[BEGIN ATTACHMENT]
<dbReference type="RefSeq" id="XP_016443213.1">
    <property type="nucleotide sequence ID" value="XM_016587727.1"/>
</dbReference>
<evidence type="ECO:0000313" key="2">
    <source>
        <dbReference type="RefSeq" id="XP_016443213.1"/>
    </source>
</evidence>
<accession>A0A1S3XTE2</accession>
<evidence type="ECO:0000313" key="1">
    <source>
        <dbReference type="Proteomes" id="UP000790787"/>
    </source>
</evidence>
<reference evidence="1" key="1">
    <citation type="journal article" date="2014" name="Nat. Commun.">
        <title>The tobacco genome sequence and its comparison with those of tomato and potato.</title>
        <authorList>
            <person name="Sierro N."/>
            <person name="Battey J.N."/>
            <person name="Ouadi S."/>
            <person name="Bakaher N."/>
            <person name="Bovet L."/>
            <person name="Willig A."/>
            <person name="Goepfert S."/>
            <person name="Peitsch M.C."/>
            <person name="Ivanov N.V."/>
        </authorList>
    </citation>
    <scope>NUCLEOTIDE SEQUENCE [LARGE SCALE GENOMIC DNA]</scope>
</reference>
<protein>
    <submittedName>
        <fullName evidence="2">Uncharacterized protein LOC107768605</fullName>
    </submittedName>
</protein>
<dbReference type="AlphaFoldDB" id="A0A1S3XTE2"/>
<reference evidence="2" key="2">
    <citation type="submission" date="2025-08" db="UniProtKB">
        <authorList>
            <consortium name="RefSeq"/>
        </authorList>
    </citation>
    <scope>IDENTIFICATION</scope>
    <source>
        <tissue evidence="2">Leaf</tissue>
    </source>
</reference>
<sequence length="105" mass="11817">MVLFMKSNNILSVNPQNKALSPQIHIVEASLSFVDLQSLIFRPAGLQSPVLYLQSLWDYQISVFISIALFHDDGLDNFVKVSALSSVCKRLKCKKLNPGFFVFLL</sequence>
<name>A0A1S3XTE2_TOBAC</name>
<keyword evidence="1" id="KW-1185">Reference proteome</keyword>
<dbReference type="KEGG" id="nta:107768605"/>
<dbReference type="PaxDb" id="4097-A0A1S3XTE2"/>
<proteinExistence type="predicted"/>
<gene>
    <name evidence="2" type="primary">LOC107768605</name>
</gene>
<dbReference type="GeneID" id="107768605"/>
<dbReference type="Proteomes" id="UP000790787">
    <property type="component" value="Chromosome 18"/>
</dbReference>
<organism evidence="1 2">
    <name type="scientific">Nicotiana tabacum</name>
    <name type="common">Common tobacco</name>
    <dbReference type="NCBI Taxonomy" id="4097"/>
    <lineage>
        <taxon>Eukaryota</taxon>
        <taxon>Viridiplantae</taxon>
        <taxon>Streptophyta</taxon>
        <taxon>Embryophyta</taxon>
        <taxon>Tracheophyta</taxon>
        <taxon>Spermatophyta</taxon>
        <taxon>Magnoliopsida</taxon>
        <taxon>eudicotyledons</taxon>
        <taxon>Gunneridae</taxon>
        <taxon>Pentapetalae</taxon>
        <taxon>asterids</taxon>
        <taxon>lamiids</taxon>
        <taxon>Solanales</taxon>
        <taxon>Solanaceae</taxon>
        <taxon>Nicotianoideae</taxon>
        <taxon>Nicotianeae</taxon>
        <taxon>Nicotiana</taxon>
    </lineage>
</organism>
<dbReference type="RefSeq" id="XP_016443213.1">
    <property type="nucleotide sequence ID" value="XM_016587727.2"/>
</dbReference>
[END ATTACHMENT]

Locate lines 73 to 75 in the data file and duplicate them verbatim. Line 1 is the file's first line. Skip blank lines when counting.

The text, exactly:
        <taxon>Magnoliopsida</taxon>
        <taxon>eudicotyledons</taxon>
        <taxon>Gunneridae</taxon>